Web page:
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Duke/Browning team to develop building at new Wishard

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A local real estate team has been chosen to develop an office building in the 200,000-square-foot range adjacent to the new Wishard Hospital, which is under construction near the campus of IUPUI.

A partnership of Duke Realty Corp. and Browning Investments was selected from among seven development teams that responded to a request for proposals from Wishard’s owner, Marion County Health & Hospital Corp.

Other teams/bidders included a partnership of Cornerstone Cos., REI Investments and Hunt Construction; Holladay Properties and Wilhelm Construction; Health Care REIT Inc.; and The Granger Group.

Duke Realty and Browning referred questions about the project to Health & Hospital Corp.

The size and price of the building haven’t been determined, said Michelle O’Keefe, director of public affairs for Wishard Health Services. She said the developer is helping determine how much space is needed in the building, which will commence construction in 2012 and open in 2013.

The developer will own the building, at least intitially, and lease the land from Health & Hospital, which will have an option to purchase the building.

The Duke/Browning team won’t have to look far for tenants. The Indiana University School of Medicine, the Purdue University pharmacy school and Regenstrief Institute are all potential occupants of the building, O’Keefe said.

The building will include less than 10,000 square feet of ground-floor retail space.

The $754 million new Wishard is rising just east of White River and north of West Michigan Street.

Another possible beneficiary of the Wishard project, though to a lesser extent, is a group of private investors in Michigan who own the 500 North Meridian Building, formerly the home of Safeco Insurance.

The Indiana Commission for Higher Education on Dec. 10 approved plans by IUPUI to lease 68,000 square feet at the building to house various administrative offices that will be displaced by construction of the new Wishard campus. The landlord would collect approximately $1.4 million annually over five years, according to commission documents, if the lease is executed.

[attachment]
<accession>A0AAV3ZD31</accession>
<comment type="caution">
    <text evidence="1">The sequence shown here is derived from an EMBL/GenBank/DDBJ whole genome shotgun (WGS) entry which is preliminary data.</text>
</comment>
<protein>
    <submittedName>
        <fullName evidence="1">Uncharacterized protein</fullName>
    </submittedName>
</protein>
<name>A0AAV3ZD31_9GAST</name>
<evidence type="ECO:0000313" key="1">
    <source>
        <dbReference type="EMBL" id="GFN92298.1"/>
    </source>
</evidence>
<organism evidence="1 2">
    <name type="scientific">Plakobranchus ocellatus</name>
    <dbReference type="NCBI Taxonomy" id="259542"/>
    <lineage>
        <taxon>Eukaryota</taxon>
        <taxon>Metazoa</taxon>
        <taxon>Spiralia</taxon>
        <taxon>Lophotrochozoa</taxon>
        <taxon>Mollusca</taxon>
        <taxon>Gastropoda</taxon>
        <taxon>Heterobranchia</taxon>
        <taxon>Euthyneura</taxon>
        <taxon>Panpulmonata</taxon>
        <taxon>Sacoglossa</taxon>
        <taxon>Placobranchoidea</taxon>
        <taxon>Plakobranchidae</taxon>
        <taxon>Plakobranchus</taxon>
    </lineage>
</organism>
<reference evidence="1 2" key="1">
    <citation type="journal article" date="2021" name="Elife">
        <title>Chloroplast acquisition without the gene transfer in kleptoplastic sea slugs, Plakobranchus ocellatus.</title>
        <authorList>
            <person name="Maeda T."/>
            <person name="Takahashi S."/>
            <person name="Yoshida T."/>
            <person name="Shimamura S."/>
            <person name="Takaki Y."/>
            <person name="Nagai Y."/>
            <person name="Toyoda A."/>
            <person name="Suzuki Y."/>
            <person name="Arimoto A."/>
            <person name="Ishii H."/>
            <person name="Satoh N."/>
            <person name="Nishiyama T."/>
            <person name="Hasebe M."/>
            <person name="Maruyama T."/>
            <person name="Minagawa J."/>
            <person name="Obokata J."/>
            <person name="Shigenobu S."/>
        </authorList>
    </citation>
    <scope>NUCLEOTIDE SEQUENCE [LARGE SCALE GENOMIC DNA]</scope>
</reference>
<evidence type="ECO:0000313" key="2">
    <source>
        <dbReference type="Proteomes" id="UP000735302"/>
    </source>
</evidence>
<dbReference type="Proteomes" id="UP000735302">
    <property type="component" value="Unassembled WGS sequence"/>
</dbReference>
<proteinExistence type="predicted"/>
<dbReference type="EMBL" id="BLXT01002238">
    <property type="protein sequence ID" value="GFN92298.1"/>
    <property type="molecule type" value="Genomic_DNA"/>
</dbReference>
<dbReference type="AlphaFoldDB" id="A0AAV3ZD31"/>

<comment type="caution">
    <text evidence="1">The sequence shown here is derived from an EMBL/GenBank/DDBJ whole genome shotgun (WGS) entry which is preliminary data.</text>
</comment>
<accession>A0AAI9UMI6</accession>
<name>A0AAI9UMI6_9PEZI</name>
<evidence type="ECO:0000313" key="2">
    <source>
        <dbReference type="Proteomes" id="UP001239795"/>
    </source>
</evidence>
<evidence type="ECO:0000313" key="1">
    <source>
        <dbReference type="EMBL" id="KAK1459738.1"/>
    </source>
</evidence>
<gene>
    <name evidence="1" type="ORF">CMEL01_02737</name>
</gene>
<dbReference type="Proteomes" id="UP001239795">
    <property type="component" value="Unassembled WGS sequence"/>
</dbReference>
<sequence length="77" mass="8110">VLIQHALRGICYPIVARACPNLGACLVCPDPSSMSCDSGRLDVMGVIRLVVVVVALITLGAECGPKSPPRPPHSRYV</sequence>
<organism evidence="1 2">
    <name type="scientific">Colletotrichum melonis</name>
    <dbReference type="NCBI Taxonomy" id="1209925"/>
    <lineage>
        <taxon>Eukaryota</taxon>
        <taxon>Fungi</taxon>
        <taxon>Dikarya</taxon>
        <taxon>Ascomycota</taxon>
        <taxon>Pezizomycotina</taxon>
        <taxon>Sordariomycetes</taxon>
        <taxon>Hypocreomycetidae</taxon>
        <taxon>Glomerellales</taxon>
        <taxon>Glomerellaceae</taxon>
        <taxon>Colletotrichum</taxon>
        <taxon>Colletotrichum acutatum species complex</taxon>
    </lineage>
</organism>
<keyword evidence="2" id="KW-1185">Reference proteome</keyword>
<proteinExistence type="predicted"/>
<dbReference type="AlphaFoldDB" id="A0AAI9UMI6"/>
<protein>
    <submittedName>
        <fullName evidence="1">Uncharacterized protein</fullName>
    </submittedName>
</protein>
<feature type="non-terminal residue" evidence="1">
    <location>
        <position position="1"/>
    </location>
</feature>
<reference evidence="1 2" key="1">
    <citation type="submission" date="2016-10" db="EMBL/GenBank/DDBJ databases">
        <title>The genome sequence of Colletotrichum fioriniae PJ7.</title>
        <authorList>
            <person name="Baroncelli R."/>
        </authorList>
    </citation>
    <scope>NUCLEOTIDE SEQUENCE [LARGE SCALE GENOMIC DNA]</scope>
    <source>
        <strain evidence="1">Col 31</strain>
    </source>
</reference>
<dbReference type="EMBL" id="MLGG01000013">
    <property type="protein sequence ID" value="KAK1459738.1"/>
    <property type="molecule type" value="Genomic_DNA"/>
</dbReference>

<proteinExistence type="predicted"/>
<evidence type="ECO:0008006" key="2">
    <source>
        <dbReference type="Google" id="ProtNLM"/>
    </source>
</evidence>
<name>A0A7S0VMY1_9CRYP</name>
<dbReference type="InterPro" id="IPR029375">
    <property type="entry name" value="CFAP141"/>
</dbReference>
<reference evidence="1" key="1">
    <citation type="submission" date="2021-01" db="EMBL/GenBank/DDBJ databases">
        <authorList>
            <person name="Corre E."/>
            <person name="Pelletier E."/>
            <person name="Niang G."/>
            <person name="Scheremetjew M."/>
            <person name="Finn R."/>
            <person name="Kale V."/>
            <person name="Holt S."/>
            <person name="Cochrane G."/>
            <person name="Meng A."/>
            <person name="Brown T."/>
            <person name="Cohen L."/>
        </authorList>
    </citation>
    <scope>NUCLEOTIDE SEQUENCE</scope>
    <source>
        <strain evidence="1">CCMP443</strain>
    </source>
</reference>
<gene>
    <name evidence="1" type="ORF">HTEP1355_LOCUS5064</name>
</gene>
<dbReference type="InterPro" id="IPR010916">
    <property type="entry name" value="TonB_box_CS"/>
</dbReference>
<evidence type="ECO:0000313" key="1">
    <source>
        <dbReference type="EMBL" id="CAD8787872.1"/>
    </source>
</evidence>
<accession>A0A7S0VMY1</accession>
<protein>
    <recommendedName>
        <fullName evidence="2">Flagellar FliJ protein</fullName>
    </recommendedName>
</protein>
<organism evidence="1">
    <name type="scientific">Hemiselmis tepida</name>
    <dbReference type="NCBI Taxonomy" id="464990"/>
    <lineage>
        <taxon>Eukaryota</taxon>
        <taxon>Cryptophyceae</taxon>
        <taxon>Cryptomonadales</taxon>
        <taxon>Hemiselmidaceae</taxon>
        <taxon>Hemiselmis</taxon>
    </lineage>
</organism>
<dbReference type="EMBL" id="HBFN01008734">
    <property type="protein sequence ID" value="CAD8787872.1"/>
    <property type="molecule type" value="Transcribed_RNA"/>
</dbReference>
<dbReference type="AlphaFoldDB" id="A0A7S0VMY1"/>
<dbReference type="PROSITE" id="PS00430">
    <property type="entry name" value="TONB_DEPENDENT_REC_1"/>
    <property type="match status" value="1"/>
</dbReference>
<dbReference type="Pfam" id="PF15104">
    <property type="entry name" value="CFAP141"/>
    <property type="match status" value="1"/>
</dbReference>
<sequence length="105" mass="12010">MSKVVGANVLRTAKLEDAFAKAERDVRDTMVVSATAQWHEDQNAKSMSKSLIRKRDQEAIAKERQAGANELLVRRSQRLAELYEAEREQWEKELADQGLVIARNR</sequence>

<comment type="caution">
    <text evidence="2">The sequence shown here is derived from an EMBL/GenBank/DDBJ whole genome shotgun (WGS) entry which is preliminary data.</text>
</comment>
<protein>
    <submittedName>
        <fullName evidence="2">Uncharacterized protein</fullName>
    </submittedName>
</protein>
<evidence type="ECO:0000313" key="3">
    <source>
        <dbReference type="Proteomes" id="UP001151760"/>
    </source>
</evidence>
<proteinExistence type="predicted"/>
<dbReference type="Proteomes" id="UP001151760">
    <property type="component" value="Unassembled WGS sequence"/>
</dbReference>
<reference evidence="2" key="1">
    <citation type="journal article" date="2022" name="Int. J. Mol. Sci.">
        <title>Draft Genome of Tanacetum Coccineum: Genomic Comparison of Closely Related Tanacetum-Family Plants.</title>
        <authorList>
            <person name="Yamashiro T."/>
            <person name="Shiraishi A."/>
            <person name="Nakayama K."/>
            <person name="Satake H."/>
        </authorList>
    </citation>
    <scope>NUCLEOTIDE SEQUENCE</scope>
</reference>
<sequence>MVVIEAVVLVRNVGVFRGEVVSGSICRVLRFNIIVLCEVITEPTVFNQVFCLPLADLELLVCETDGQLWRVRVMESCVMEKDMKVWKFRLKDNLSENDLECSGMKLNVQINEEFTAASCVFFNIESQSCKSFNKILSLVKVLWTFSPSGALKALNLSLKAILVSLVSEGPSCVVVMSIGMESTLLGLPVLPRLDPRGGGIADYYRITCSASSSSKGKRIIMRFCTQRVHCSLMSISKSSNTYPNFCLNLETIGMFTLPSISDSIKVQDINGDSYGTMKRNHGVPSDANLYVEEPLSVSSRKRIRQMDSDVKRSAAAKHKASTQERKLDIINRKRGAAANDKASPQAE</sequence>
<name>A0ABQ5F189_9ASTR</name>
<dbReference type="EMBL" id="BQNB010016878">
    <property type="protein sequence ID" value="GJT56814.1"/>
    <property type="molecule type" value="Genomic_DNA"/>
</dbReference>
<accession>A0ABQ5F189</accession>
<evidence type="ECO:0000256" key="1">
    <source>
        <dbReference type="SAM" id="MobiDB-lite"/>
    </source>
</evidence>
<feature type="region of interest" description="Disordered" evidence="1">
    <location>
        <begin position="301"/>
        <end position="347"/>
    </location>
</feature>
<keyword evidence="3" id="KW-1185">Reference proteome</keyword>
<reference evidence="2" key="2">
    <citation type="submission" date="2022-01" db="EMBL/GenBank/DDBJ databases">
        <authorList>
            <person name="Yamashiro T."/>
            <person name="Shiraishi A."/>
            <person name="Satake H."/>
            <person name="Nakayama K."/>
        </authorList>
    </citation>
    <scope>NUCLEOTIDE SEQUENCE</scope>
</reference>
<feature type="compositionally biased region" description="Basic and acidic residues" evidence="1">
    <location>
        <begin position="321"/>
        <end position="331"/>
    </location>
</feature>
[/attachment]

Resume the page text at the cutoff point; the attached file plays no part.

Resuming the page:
IUPUI hasn’t decided if it needs the space, said Jeff Harris, a broker for Meridian Real Estate who handles leasing for 500 N. Meridian.

If the lease is signed, it will whittle the amount of space left in the building to about 200,000 square feet. Safeco vacated more than 300,000 square feet in the 436,000-square-foot building when it moved out in August 2009. IU Medical Group leases about 35,000 square feet and Harrison College moved into 34,000 square feet in September.
 

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  1. How can any company that has the cash and other assets be allowed to simply foreclose and not pay the debt? Simon, pay the debt and sell the property yourself. Don't just stiff the bank with the loan and require them to find a buyer.

  2. If you only knew....

  3. The proposal is structured in such a way that a private company (who has competitors in the marketplace) has struck a deal to get "financing" through utility ratepayers via IPL. Competitors to BlueIndy are at disadvantage now. The story isn't "how green can we be" but how creative "financing" through captive ratepayers benefits a company whose proposal should sink or float in the competitive marketplace without customer funding. If it was a great idea there would be financing available. IBJ needs to be doing a story on the utility ratemaking piece of this (which is pretty complicated) but instead it suggests that folks are whining about paying for being green.

  4. The facts contained in your post make your position so much more credible than those based on sheer emotion. Thanks for enlightening us.

  5. Please consider a couple of economic realities: First, retail is more consolidated now than it was when malls like this were built. There used to be many department stores. Now, in essence, there is one--Macy's. Right off, you've eliminated the need for multiple anchor stores in malls. And in-line retailers have consolidated or folded or have stopped building new stores because so much of their business is now online. The Limited, for example, Next, malls are closing all over the country, even some of the former gems are now derelict.Times change. And finally, as the income level of any particular area declines, so do the retail offerings. Sad, but true.

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